FJR Owners Forum banner
  • Hey Everyone! Enter your bike HERE to be a part of this months Bike of the Month Challenge!

1 - 20 of 21 Posts

·
Registered
Joined
·
2,492 Posts
Discussion Starter #1
Stop & Go Tire plugger

I've been carrying this kit around for a few years now and finally got a chance to use it today. A friend brought his Ninja 1000 over for me to help with some work on it, and I noticed a drywall screw sticking out of it. That's unfortunate for him, but I'd been waiting for an opportunity to try the Stop & Go Tire plugger out.

Time will tell, but it was sealed and not leaking when he left a few hours later. I must say I'm glad I got to try it out at home first. I wouldn't have wanted to figure it out by the side of the freeway on a hot, summer, Arkansas day.

My biggest problem was that the instructions ay to screw it in until it stops. I did that and it didn't push the plug in. So I took it off and counted the turns to turn it all the way, and it was 20 turns. I tried again with the plug, and it stopped at 15. I pretty much had to force it the last five turns. But it worked as advertised.
 

·
Registered
Joined
·
80 Posts
That kit is a POS in my not so humble opinion. I had one years ago. Only marginal success. I eventually went to the sticky string/gummy worm method and have had great success with that. And that is repairing approximately 25 or so flats over the years. Most folks who chime in and repaired more than a few flat tires are going to agree with me.
 

·
Registered
Joined
·
308 Posts
I don't know if the Stop & Go kit is a POS but I do know that sticky string works. It's what I carry and unfortunately have used.

Haynes
 

·
Premium Member
2007 FJR A Model
Joined
·
8,063 Posts
I've never tried a Stop & Go kit. Tell me, is it possible to insert more than one plug? I've had to do that twice with sticky strings (which worked fine) just to get me home. I inserted the first then held it with pliers as I inserted the second. In one case I held those 2 while inserting the third.
 

·
Registered
Joined
·
2,492 Posts
Discussion Starter #5
That kit is a POS in my not so humble opinion. I had one years ago. Only marginal success. I eventually went to the sticky string/gummy worm method and have had great success with that. And that is repairing approximately 25 or so flats over the years. Most folks who chime in and repaired more than a few flat tires are going to agree with me.
I tried it twice, and it didn't work. Then I figured out what I was doing wrong, and it worked. I've tried to fix one tire with it, and I managed to fix one tire. Yay, I'm batting 1000. :)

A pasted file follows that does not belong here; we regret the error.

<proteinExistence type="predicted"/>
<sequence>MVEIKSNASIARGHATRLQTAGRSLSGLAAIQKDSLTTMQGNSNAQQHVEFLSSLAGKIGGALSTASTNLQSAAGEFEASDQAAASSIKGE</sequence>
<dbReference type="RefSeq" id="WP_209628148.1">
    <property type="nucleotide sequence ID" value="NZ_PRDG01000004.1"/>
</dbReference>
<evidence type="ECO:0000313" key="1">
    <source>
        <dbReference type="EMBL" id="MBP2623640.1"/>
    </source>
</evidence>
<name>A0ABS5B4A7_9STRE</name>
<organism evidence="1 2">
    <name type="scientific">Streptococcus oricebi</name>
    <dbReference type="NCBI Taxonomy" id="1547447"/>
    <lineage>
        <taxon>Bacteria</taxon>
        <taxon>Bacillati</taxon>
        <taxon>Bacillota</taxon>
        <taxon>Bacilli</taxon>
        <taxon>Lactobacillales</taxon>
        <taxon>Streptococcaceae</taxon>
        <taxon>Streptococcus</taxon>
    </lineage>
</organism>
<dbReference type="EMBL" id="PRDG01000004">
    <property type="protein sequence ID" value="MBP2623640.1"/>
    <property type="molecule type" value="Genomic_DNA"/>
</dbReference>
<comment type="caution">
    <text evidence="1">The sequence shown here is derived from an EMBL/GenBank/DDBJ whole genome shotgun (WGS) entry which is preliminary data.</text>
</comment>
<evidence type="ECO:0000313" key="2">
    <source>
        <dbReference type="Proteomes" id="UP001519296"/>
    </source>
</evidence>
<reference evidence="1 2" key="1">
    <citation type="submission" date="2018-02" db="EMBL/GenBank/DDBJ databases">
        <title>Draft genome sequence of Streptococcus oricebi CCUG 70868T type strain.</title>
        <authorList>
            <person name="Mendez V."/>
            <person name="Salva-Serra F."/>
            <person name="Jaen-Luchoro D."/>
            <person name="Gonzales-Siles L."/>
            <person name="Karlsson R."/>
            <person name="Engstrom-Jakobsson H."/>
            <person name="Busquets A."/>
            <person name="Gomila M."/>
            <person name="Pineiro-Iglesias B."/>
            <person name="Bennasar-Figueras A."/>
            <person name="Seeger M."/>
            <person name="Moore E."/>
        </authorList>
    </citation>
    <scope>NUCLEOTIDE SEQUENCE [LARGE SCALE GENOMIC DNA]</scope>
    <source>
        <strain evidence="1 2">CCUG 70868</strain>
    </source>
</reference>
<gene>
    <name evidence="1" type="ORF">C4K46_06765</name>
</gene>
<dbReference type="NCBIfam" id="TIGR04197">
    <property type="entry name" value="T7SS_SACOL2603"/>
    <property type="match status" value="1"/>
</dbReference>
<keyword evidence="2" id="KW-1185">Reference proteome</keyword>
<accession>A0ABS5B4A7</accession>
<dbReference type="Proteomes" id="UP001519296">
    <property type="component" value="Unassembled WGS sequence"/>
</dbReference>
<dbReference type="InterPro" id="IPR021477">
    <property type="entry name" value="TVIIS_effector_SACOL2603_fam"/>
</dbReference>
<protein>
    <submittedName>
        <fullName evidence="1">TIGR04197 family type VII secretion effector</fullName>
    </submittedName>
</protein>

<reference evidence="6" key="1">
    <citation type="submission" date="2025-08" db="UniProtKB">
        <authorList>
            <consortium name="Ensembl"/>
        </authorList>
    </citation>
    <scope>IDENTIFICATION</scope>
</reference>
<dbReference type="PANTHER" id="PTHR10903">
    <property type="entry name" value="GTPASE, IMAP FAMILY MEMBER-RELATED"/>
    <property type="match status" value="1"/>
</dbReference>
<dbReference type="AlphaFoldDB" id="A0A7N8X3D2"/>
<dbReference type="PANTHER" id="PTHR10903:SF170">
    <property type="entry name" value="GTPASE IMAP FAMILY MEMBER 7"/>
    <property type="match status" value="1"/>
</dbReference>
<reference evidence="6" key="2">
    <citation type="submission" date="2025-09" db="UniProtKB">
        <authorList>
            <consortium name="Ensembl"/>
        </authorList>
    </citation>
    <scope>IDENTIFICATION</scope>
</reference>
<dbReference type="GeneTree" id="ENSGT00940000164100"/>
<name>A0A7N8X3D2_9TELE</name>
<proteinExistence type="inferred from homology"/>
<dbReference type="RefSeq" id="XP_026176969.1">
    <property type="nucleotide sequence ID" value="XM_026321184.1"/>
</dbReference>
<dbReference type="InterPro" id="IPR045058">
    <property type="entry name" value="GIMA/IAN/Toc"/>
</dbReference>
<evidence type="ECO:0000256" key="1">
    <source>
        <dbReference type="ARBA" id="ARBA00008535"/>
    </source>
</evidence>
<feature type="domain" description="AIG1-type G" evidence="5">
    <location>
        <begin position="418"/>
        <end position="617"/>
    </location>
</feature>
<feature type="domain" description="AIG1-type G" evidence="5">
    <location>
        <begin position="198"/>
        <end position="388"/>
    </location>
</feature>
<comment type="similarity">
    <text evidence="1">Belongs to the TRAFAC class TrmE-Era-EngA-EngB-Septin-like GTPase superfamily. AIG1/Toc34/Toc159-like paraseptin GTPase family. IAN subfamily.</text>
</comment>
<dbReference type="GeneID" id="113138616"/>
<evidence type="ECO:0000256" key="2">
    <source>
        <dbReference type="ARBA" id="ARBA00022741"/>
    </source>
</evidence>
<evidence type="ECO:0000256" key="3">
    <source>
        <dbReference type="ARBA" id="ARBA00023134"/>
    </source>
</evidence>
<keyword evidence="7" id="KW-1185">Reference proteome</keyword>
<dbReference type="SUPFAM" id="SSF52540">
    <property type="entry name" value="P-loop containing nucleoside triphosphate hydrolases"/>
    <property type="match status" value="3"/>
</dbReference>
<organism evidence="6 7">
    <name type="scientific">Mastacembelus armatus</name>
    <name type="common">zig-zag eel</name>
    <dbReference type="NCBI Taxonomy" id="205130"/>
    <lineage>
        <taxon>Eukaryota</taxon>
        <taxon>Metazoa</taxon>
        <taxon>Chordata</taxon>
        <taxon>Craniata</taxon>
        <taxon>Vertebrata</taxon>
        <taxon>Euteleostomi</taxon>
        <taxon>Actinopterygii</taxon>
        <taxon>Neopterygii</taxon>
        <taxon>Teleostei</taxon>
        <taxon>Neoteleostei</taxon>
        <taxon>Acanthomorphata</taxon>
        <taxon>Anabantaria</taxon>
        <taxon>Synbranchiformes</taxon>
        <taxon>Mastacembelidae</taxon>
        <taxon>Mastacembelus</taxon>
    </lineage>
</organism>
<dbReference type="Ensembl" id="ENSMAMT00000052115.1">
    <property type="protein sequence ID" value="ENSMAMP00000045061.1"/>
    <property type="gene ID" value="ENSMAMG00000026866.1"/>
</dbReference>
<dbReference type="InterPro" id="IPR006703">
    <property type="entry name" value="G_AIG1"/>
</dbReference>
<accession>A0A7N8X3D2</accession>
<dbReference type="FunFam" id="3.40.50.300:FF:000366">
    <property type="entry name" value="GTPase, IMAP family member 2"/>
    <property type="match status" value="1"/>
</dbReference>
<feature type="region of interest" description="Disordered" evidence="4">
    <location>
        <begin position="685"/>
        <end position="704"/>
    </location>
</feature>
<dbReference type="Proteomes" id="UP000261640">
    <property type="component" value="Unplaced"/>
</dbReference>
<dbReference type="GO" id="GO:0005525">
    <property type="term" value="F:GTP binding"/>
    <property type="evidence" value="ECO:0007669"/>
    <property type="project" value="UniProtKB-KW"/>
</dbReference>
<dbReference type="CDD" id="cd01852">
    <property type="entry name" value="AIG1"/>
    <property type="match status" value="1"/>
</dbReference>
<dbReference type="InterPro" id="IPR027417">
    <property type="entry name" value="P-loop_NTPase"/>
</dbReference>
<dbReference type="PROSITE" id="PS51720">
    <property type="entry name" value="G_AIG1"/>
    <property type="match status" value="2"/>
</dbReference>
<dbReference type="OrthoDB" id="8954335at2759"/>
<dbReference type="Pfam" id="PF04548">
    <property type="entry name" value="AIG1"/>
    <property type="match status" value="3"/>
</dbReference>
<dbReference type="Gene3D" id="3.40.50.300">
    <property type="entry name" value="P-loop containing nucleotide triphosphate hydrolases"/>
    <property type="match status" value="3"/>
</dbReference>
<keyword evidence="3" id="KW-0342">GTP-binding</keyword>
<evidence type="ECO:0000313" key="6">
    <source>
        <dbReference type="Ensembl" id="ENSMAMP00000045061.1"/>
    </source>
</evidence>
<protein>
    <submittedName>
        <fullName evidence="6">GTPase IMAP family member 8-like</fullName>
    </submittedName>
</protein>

·
Registered
Joined
·
2,492 Posts
Discussion Starter #6
I've never tried a Stop & Go kit. Tell me, is it possible to insert more than one plug? I've had to do that twice with sticky strings (which worked fine) just to get me home. I inserted the first then held it with pliers as I inserted the second. In one case I held those 2 while inserting the third.
I haven't tried, but I'm gonna say it's probably unlikely. I think if you tried to push the tool through again, you'd likely damage the first one. But I don't know. I've never done it, but I've seen holes filled with several pieces of sticky string.

I do still carry the sticky string, but I added the Stop & Go because I've got arthritis in my hands, and I hoped the Stop & Go needle would be easier to push through the hole. It was. For me, it's a serious struggle to try to push the tool through with a piece of string in it. I use a little glue on it to lubricate it some, and it's still a pretty good wad of material to try to push through. The Stop & Go isn't easy, but I managed without pain. :)

After my experience yesterday, if I were to have a small puncture on the road, I'd probably try the Stop & Go, just because it's so much easier to push the tool through. A bigger hole, I'd try to patch with the sticky string until I could replace the tire.
 

·
Premium Member
2007 FJR A Model
Joined
·
8,063 Posts
I haven't tried, but I'm gonna say it's probably unlikely. I think if you tried to push the tool through again, you'd likely damage the first one. But I don't know. I've never done it, but I've seen holes filled with several pieces of sticky string.

I do still carry the sticky string, but I added the Stop & Go because I've got arthritis in my hands, and I hoped the Stop & Go needle would be easier to push through the hole. It was. For me, it's a serious struggle to try to push the tool through with a piece of string in it. I use a little glue on it to lubricate it some, and it's still a pretty good wad of material to try to push through. The Stop & Go isn't easy, but I managed without pain. :)